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SWAMP POOL HELP: Green Pool Clean Up 101

Here is my collection of Green Pool Clean Up Videos for you.  I use various methods in each of the Green Pool Clean Ups but the Basic Steps are the Same.  Here are the Steps for a Green Pool Clean up using the PoolRx Product. If you want to use an alternate Algaecide like Sodium Bromide, Yellow Out or a Swamp Treat you would just follow the steps outlined here and in Step 7 instead of using the PoolRx use an alternate algae Treatment. 

 

Here are the Steps for Clearing a Green Pool for you:

 

Step One: Clean the pool filter – more than likely it is full of green algae. If you have a D.E. Filter check also for torn or damaged grids. Also, check the Top Manifold for cracks. If you have a Cartridge Filter hose off the cartridges. If you have a Sand Filter simply backwash it and get the filter pressure down. Depending on how bad the pool is you may need to clean the filter one more time or several more times.

 

Step Two: Brush the pool. At this point, you will not be vacuuming the pool. First, you want to aggressively brush the pool walls and floor to loosen up the algae so it can be destroyed more easily. If the pool is full of debris you can skim it out also.

 

Step Three: Check the Water Chemistry. More than likely the pool will have no chlorine in it. This is basically what you are looking for in this step. If the Conditioner levels are high at this point I wouldn't worry about it for now. First things first, the chlorine level at zero is contributing to the problem more than high CYA.

 

Step Four: Balance the pH. In a normal Green Pool Clean Up I don't worry too much about the pH. But for the PoolRx, the Minerals are more effective if the pH is at 7.2-7.4. So if the pH is high add some Muriatic Acid to lower it down to that range.

 

Step Five: Bring Chlorine level-up to 10.0 ppm. This is where the steps differ from the PoolRx Green Pool Guide. They suggest a level of at least 2.0 ppm but in my experience, it is better to add more Chlorine as the organics in the water will destroy much of the chlorine within the first few hours. I post different green pool levels in the video from a light green or level one to the very swamp-like level five where you will have mosquito larvae and frogs in the water. With each shade of green, you will need to add more and more Chlorine to get the pool to 10 ppm. For example, in a level 2 Green Pool, you can easily bring the pool up to 10.0 ppm with just 2 gallons of 12.5% liquid Chlorine (20,000-gallon pool). But the same size pool at a level four Green Pool you will need to add 8 gallons of 12.5% liquid Chlorine to hope for 10 ppm. All of the organic junk in the water will destroy the Chlorine level rapidly.

 

So basically you are adding more and more Chlorine as the pool get greener to reach that 10 ppm threshold.

 

Step Six: Insert a PoolRx unit into the pump basket. You will want to choose the right size PoolRx unit depending on the pool size and how green it is. If your pool is 15,000 gallons but the pool is dark green you will want to use the Black PoolRx Unit which is rated for up to a 30,000-gallon pool. Much of the Minerals will be used up by the green algae and the Black Unit has 12 oz of Minerals as opposed to the Blue Unit which has 8 oz of the Mineral. If your pool is 20,000 gallons but just a very light green, you can use the Blue PoolRx Unit. So it is pool size and the severity of the Green Pool which will determine which size unit to use.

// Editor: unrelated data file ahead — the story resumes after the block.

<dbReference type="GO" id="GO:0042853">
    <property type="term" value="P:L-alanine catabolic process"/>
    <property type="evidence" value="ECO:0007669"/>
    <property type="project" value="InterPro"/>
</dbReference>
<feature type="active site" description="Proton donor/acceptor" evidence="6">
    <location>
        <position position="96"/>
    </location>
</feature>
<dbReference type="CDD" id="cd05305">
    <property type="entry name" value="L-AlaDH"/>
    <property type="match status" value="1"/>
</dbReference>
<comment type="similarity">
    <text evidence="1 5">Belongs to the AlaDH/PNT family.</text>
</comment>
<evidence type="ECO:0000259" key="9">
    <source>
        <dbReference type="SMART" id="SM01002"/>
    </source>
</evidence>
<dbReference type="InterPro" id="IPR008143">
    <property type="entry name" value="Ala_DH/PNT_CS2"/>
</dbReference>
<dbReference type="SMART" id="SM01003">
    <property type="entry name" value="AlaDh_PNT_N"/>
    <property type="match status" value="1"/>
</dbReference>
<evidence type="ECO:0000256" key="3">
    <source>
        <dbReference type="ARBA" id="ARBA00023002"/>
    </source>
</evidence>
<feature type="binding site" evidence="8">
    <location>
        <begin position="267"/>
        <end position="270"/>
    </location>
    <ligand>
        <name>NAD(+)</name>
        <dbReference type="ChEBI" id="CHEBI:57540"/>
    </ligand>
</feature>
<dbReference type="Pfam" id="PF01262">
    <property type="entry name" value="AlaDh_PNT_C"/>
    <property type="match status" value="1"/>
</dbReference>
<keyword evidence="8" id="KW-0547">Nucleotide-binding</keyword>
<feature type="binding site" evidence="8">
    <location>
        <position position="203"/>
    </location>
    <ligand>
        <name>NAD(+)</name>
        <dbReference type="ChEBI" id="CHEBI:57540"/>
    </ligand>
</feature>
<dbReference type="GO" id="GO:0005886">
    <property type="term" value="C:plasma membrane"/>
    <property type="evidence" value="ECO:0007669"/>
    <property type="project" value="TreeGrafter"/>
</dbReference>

Step Seven: Run Pool for 24 Hours. This is a critical part of this process for two reasons. First, you want to run the pool for 24 hours because you want as much of the green water to pass through the filter as possible - this helps clear up the pool. This also allows the Chlorine to circulate in the water. And if you run the pool 24 hours this allows for the Minerals to completely dissolve in the water since you may need to clean the pool filter a second or third time. This will ensure that most of the Minerals are in the water and not trapped in the filter.

 

Step Eight: Recheck the pool water chemistry. After 24 hours under normal circumstances, most of the Chlorine will be used up from the green algae. It is not uncommon for a pool to have zero Chlorine again the next day. Even if you pour in 8-10 gallons this is likely to happen. So recheck the Chlorine level and add more if needed. I prefer to bring it back up to shock levels again – 10.0 ppm.

 

Step Nine: Vacuum out the pool. Once the dead algae settle on the bottom you can vacuum the pool out. If you have a Sand Filter or D.E. Filter with a Multi-Port Valve you can vacuum to “Waste.” If you don't have that valve or have a Cartridge filter you will need to vacuum it into the filter. You may need to clean or backwash the filter after vacuuming the pool. It might be a good idea to invest in a Portable Clean Up Pump – I have a video that shows you how to build one or if you are a pool service tech you may want to invest in a Portable Filtration System.

 

Step 10: Clean the pool filter a second or multiple times. Depending on how bad the pool is you may need to clean the filter a second time and sometimes 4-5 times. You will know to clean the filter again if the PSI rises after one day or the pool circulation is slow. All of the dead algae really clogs up the filter and a second or third cleaning is not uncommon.

 

 

 

 

 

 

Here is a chart I created showing the different Green Pool Levels and how many times you will need to clean your filter and

approximately how much chlorine you will need to add to your pool to achieve 10 ppm of chlorine. I use a 20,000 gallon pool as my example here. Watch the above video to hear me explain this chart in detail. 

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